What kind of numbers does Babe Ruth put up today..... different era. 

 

This is was a time where people threw 85 mph and threw the whole game. If you put Ruth up against pitchers today he’d be lucky to hit .260

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2 minutes ago, Bronson said:

What kind of numbers does Babe Ruth put up today..... different era. 

 

This is was a time where people threw 85 mph and threw the whole game. If you put Ruth up against pitchers today he’d be lucky to hit .260

Same bullshit argument as usual. Ruth didn't have the benefit of advanced coaching, scouting, video, nutrition (duh), exercise, training regimens, etc that Trout does.

I don't believe for one second if he had all those things he wouldn't have been great in this era. Of course if you brought him in a time machine from 1918 and dropped him off in 2019 he wouldn't be nearly as good, but that's a pointless argument.

You judge players on how they did against their peers. It's the only fair way to measure.

 

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Quote

"In Trout’s career, the AL MVP has either been Mike Trout or The Guy Who Was About As Good As Mike Trout And Had a Better Story. This year, Trout leads the AL in WAR again, though the vagaries of voting and his mediocre teammates may cost him the MVP award."

So sorry Baseball America, we will try not to let one of our starting pitchers die next year, and attempt to prevent all our players from being injured throughout the season, our apologies for not having 8 Yelich's and 5 Verlander's surround Mike Trout every season.

Edited by John Taylor
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12 minutes ago, fan_since79 said:

Trout is great, great, great, but Ruth is tops. Sorry.

Don't forget the Babe's pitching. In his five full seasons starting for Boston (1915-19), he won 87 games with a 2.16 ERA.

Postseason he held the record of 29.2 straight scoreless innings that stood for 43 years.

 

 

If Trout would drink alcohol and smoke cigars every day he would definitely be considered better than Ruth. 

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Now on pace for 54 Home Runs this season. If he averages 37 home runs over the next 6 years, he becomes only the third player besides Foxx, and AFRAUD, to hit 500 before his 34th birthday.

By the way, Pumpkinhead didn't hit his 500th until he was almost 37.

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26 minutes ago, Calzone 2 said:

If Trout would drink alcohol and smoke cigars every day he would definitely be considered better than Ruth. 

The Babe Ruth stuff is crazy.  He’s a legendary figure.  In his time he was a probably the best player.  But the skill level was dramatically lower. The smoking fatass schtick wouldn’t have worked even 30 years after his playing days.  It’s silly to look at what Trout is doing to try and pretend that Babe Ruth is a comp.  Mike Trout a professional athletic machine.  He’s a freak.  Not in the same universe as Babe Ruth.  The context does matter.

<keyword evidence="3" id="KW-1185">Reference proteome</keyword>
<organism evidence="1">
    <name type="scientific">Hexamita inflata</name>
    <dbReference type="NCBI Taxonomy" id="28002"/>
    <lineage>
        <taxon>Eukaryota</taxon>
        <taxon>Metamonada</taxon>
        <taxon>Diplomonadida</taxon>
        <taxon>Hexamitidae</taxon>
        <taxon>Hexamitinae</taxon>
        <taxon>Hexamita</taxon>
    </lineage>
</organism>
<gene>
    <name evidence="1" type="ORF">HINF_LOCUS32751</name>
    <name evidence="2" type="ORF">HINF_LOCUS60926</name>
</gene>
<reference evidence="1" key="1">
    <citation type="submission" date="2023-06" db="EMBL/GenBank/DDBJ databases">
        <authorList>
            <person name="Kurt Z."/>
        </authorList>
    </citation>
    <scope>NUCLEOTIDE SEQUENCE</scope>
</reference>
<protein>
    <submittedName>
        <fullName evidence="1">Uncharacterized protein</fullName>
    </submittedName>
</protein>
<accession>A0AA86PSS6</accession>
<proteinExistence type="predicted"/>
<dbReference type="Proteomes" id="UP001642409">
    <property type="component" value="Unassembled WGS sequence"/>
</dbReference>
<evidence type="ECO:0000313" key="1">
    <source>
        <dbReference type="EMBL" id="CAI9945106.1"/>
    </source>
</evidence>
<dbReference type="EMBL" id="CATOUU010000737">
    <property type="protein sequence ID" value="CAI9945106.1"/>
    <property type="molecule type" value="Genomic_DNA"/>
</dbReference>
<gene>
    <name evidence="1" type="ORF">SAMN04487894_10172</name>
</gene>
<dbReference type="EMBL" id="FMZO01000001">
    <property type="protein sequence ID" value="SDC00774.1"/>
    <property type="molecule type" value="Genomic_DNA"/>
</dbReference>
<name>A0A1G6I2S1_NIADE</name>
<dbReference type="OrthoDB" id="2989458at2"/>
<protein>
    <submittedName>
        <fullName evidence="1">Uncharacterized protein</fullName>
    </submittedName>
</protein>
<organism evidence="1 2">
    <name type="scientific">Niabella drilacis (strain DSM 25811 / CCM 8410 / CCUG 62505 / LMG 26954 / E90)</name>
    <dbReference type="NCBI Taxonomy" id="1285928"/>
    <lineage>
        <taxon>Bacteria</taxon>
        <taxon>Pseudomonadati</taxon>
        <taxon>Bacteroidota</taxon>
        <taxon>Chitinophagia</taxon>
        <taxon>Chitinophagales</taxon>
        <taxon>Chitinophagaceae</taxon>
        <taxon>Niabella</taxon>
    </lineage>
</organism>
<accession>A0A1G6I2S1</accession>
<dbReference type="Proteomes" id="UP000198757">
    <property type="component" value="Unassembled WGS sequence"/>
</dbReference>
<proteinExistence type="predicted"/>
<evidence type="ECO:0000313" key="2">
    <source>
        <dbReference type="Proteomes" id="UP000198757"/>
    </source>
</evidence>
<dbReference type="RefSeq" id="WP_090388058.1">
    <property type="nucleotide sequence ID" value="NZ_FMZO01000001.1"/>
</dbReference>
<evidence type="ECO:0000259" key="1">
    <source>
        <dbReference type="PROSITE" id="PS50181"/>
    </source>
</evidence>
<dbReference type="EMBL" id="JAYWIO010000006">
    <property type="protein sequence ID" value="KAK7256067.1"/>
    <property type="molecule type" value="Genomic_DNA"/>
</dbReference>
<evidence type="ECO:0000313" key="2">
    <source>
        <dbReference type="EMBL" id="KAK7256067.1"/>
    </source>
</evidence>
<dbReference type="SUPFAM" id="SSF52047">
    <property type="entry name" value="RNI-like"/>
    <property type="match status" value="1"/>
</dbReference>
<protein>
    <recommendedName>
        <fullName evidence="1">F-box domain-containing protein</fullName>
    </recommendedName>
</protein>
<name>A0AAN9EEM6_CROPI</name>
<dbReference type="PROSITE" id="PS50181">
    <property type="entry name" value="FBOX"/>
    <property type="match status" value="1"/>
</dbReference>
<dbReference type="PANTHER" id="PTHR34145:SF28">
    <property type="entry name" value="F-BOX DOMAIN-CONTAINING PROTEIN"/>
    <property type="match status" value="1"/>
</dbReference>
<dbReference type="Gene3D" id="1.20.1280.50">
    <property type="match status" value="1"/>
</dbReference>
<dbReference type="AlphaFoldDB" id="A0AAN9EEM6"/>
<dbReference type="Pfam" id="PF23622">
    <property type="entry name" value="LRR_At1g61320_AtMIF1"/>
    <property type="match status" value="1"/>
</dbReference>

And Trout will be MVP this year.  That’ll be cool. 

 

Edited by UndertheHalo
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As for the original topic. Trout is one of the best ever, but I dont see how you can accurately compare him to Babe Ruth... or even Mickey Mantle. The game changes so much in 10-20 years... forget 50-100.

It's why I dont get the whole obsession over steroids and home run numbers. 

It's fun to compare across eras but that's it.  

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Neither Cobb nor Mantle nor Mays, however, played in the 2000s, the most difficult time for hitters in baseball history. Pitchers throw harder than they ever have before. They’re taller, releasing the baseball closer to home plate. They have pitches that previous greats never saw, not just modern inventions like the cut fastball, but things like “89 mph sliders” that would have seemed like witchcraft to previous generations.

Baseball has never been great about acknowledging what is obvious to observers of other sports, both team and individual: The players you’re watching today are the best who have ever lived. We elevate the heroes of the past and denigrate the stars of today, even though we can see the physical differences, and we understand the development of skills over time. It’s a stubborn blind spot, but one we need to begin seeing around to get at the truth.